Monthly Archives: September 2010
SEOmoz recently posted a great article about how to manipulate variables in Google Analytics to create custom dashboards for functionality.
In prior times, it was easy to use Analytics to track exactly which webpage an organic click was coming from. This was useful because keyword lists could be appended to include these reference clicks however its functionality was limited and it was difficult to turn this data into anything useful or actionable.
When Google first started using AJAX to track rankings everyone panicked as the referrer strings were more or less cut off after the hash tag. Once September 2010 rolled around and Instant hit the web, everyone realized there was nothing to worry about, rank tracking still worked and the SEO industry was still around. One of the things Google includes in their referral strings now is =cd, basically the exact ranking position of the link. Amazing! This can … Read the rest
Stoney DeGeyter recently posted a great piece about owning your own creative property. The idea is that some ideas just seem to stick and catch on, for example, “Got Milk?” That tagline in and of itself isn’t remarkable at all, but once it got copied and repeated all over the place, its stock went up. Many businesses find themselves in this predicament, that is, starting out with something remarkable but due to time and familiarity, they linger in unremarkable territory.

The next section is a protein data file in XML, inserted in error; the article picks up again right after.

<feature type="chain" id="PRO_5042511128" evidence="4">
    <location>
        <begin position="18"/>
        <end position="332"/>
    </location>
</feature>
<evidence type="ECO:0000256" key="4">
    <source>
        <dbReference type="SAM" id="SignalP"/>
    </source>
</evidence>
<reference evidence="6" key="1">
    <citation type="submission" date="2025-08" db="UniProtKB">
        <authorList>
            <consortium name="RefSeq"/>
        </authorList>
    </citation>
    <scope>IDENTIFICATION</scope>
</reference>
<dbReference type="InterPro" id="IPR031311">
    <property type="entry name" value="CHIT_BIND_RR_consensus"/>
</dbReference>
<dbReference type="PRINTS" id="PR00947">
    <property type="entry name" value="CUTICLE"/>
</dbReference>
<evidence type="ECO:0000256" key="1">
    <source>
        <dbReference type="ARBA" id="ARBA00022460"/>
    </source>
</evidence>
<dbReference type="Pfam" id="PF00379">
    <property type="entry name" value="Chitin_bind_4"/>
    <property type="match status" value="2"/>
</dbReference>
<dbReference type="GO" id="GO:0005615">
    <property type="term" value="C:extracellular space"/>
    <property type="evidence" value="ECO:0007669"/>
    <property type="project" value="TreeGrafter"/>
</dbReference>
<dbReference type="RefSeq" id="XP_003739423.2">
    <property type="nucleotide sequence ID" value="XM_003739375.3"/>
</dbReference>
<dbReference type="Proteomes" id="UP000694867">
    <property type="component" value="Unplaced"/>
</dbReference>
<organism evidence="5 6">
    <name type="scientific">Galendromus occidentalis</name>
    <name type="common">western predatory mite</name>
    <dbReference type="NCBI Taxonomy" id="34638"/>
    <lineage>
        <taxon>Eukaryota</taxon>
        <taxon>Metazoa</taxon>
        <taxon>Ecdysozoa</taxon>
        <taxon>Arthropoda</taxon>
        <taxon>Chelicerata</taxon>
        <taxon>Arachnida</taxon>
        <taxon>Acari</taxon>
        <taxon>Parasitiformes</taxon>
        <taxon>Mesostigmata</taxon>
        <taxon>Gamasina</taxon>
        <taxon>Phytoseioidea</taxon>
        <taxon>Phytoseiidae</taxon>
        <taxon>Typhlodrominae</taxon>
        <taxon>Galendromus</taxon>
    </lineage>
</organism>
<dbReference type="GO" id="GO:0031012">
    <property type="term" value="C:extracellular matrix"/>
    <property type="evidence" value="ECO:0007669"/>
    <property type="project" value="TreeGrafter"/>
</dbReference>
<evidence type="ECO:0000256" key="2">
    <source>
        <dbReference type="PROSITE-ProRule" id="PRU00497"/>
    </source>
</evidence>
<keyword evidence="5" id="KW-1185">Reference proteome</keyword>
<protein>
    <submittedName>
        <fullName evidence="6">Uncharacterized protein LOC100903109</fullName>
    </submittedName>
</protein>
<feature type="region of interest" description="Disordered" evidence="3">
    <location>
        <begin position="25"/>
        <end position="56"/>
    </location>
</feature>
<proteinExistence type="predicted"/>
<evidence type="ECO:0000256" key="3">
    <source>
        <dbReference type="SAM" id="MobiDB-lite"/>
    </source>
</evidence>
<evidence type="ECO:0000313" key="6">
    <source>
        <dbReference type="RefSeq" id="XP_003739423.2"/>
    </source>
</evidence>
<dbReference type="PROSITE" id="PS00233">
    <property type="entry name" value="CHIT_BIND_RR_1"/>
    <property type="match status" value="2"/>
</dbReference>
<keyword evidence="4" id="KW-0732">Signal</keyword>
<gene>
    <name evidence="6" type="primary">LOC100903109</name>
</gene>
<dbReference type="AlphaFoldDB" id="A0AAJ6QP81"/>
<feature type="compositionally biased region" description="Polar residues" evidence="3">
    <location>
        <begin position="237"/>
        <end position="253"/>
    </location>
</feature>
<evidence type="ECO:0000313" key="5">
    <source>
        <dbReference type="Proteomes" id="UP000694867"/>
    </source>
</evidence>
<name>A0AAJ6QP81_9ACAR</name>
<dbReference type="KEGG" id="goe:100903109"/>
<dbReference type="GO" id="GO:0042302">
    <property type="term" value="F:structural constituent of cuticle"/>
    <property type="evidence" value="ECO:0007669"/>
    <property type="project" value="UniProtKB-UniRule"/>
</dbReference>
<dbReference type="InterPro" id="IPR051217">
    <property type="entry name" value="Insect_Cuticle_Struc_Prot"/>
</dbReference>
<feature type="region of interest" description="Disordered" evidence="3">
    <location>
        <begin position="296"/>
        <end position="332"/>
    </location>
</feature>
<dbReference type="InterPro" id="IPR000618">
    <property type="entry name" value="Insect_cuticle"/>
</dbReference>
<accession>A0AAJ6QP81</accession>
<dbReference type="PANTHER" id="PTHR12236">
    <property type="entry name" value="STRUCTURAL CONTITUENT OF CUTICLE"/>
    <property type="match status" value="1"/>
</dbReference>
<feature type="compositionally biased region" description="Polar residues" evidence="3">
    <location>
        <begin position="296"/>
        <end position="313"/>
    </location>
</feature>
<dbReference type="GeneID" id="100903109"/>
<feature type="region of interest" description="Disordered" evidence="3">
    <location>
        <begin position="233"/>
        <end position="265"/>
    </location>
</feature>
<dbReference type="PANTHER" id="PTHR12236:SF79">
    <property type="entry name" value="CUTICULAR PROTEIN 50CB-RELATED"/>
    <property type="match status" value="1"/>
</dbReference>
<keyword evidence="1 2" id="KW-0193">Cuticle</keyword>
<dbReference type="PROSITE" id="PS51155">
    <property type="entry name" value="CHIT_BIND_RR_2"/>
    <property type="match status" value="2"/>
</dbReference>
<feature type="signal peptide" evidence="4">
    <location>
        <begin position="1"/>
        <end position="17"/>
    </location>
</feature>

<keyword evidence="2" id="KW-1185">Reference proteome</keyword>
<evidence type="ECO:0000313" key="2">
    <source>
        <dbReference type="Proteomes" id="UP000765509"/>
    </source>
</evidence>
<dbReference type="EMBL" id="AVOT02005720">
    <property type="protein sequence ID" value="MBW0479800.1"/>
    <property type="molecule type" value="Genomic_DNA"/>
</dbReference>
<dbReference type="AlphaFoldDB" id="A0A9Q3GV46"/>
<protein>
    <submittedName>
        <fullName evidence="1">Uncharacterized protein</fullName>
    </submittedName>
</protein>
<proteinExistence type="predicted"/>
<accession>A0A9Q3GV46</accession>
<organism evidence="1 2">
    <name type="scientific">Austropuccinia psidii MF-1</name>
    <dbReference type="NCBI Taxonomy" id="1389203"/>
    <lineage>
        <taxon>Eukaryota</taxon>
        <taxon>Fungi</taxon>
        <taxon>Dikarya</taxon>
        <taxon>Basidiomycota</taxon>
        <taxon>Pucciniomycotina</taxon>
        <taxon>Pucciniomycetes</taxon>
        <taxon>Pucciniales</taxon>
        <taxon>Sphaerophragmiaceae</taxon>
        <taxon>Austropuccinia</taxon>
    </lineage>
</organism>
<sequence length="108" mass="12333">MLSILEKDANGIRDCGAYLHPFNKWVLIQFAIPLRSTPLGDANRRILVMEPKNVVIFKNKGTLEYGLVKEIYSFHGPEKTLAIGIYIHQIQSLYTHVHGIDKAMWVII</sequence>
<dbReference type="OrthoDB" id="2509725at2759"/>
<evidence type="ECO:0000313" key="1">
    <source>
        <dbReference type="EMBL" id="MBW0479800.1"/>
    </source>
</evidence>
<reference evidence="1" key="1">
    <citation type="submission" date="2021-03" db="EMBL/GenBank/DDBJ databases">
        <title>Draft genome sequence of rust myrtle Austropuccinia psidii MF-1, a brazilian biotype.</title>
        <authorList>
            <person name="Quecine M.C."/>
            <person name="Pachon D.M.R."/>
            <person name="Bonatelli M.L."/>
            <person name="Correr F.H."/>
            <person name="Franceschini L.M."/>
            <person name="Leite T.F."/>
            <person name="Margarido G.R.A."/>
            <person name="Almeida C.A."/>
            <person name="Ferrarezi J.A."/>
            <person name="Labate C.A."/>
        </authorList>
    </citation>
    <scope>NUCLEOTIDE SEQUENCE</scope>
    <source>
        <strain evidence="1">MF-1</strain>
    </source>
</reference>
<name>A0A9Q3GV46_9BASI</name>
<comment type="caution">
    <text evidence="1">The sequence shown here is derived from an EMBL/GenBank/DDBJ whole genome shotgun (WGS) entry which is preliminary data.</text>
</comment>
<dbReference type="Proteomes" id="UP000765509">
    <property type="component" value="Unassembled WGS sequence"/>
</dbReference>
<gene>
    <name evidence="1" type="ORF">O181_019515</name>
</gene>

Get an Idea:
Many businesses decide to launch a business in a certain way just because it’s easy. What’s the draw in that? If you don’t have an original, creative spin on something that already exists just go ahead and hang up your business hat now. There are very few new ideas, that’s for sure. What really makes a splash isn’t your idea, it’s how you present it.
All ideas … Read the rest
Recently, Joanna Lord over at SEOmoz posted a piece about the questions any good SEO analyst should ask. Everyone in the industry knows what it means to give analysis a half-baked effort with limited time spent mining data and a lot of time spent using data templates.
Chris Crum over at WebProNews just posted about how Google has decided to use Rich Snippets for Local Search. Now, SEOs can use this data to help reference real world places and events and better optimize for local results and multiple web hosting locations.